If you are like many of the executives I work with, the #1 issue that limits your productivity is that you spend too much time on activities that add too little value.

One of the causes of this drain on your time and energy are “quick win” projects.

These projects often emerge at the end of a team or departmental ‘away day’. Following a brainstorm of potential ideas to improve performance, each idea is reviewed on two dimensions: (1) overall value impact; and (2) ease of implementation.

Unfortunately, few, if any of the ideas are both high-value and easy to implement. Instead you end up in a discussion over whether to pursue high-value, hard-to-implement initiatives, or lower-value, easy-to-implement projects.

More often than not, the low-value, easy-to-deliver projects win out. The barriers to the big prizes just seem too big and too difficult – especially at the end of a long and tiring workshop.

But pursuing the “quick wins” is mistaken, for three reasons:

  1. Their impact is too small to register on any performance scale.
    This means that the project is never at the top of anyone’s priorities and is never delivered.
  2. They consume more effort than you originally estimate.
    The lack of progress means that you have to spend more time managing your project and communicating with and influencing your reluctant stakeholders.
  3. They prevent you from getting on with more important projects.
    This is the biggest reason of all. As Apple boss, Steve Jobs, once said, “It’s only by saying no that you can concentrate on the things that are really important.

So what should you do instead? The simple answer is to get on with the important stuff. If something is valuable, but difficult, that is all the more reason to do it. After all, if you find it challenging, the chances are that your competitors do, too.

Here are three practical steps you can take:

  1. Stop, reduce, slow down, delegate or defer “quick win” projects
    that have neither a significant financial or strategic impact. One of the first acts that Sir Stuart Rose took when he became CEO of M&S was to reduce the number of ‘strategic’ projects from over 30 to less than ten, so that the energy of the organisation could be sensibly focused.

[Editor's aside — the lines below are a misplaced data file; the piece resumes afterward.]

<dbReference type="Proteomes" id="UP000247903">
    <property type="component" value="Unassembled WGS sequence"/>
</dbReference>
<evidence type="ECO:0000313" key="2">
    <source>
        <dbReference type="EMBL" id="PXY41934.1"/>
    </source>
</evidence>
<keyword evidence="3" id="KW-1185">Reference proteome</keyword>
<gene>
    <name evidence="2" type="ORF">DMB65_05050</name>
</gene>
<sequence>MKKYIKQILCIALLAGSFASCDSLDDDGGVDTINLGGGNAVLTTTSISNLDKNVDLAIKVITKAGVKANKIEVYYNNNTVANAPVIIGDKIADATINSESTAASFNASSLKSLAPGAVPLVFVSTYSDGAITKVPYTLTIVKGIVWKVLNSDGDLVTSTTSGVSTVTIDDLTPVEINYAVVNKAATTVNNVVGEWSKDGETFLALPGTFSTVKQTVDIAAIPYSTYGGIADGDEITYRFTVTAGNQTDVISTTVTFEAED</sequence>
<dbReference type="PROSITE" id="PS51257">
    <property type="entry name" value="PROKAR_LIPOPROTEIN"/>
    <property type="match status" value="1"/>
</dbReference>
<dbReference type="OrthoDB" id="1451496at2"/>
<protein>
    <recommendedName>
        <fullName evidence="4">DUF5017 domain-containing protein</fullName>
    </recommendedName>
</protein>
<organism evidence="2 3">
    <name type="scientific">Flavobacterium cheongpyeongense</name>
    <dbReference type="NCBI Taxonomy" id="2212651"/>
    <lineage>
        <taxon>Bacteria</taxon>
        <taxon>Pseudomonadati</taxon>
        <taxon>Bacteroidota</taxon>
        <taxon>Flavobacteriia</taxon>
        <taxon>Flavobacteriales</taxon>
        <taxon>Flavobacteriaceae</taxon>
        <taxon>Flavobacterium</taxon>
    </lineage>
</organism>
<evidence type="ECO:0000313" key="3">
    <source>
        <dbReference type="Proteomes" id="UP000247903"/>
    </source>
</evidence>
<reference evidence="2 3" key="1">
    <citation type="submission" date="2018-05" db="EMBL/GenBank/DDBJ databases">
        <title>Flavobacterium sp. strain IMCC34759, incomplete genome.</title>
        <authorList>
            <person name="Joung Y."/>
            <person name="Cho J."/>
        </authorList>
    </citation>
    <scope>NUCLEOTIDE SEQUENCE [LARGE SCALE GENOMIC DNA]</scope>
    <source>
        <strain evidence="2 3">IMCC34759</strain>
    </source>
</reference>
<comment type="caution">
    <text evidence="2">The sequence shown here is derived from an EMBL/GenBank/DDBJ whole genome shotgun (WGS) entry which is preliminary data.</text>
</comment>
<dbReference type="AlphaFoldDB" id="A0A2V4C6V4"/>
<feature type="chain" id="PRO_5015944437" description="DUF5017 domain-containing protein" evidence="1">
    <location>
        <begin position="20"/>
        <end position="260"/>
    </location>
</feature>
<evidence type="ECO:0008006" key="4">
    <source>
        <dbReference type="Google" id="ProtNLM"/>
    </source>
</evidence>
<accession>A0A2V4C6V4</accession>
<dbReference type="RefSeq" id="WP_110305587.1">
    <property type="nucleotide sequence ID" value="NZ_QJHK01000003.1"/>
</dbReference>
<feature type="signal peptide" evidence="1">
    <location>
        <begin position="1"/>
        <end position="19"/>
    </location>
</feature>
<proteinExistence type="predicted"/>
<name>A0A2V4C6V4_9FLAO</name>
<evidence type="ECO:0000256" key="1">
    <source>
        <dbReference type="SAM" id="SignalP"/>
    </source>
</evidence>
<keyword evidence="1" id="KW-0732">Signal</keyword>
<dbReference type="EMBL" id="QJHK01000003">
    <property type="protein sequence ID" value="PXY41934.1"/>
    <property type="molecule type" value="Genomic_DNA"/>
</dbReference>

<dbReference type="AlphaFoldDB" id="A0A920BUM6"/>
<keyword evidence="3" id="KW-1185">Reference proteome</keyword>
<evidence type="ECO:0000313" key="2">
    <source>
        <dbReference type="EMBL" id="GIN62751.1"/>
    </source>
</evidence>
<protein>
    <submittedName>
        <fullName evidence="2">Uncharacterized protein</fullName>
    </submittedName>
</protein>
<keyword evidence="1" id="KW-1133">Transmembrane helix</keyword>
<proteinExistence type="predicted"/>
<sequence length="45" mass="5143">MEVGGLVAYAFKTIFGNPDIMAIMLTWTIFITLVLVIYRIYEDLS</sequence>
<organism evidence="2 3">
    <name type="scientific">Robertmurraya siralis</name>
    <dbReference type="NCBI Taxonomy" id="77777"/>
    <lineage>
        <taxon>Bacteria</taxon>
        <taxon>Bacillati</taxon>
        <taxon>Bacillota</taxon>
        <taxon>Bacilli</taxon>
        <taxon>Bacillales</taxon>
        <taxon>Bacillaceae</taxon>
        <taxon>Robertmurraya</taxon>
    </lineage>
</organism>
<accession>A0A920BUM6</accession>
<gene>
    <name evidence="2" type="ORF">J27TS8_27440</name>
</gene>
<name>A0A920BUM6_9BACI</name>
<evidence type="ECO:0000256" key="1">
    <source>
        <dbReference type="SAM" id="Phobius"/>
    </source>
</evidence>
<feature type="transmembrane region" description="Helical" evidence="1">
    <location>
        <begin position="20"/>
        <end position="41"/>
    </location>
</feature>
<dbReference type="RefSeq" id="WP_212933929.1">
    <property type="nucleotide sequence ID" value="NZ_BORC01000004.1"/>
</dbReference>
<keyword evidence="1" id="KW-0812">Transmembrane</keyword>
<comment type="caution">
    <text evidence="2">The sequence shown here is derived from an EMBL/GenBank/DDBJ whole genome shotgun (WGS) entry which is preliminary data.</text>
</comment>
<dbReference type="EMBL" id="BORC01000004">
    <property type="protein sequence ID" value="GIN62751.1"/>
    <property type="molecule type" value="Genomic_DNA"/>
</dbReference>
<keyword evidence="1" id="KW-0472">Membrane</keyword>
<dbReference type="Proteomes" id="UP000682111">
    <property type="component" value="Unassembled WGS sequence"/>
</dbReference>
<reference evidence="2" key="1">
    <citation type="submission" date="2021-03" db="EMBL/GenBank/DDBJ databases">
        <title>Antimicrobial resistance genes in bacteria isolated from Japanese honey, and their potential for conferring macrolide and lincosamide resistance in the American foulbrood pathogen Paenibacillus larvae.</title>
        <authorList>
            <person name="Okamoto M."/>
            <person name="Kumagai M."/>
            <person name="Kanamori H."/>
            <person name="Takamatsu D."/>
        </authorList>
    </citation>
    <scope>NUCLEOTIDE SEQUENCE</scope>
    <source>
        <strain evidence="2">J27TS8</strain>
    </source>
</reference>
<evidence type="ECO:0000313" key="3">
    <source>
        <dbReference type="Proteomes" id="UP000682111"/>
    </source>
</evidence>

2. Refocus your time and effort onto high-value projects
    that are directly in line with your broader strategic objectives, even if they are harder to implement. As Jeff Bezos, CEO of Amazon, once commented, “It’s important to be stubborn on the vision and flexible on the details.” By this he meant that Amazon’s success came from relentlessly pursuing big strategic objectives and being willing to develop and test many different solutions before finding the best one.
  3. Break these projects down into bite-sized chunks,
    enabling you to create the focus, momentum and pace that is required to deliver success. When one of my retail clients wanted to reduce ‘back shop’ stock levels across their store chain, the project manager wanted to design new processes across the organisation. But this would have taken months to achieve – a quicker route was need. So, we first focused on making a big difference in a single store within a 4-week period. The lessons we learned from that one site allowed the team to roll out ideas rapidly across the chain that reduced stock and released cash within 6 months.

Where are you wasting effort and resources on “quick win” projects that are going nowhere? And how could you re-focus those resources on projects that will make a real difference and deliver rapid results?

© Stuart Cross 2016. All rights reserved.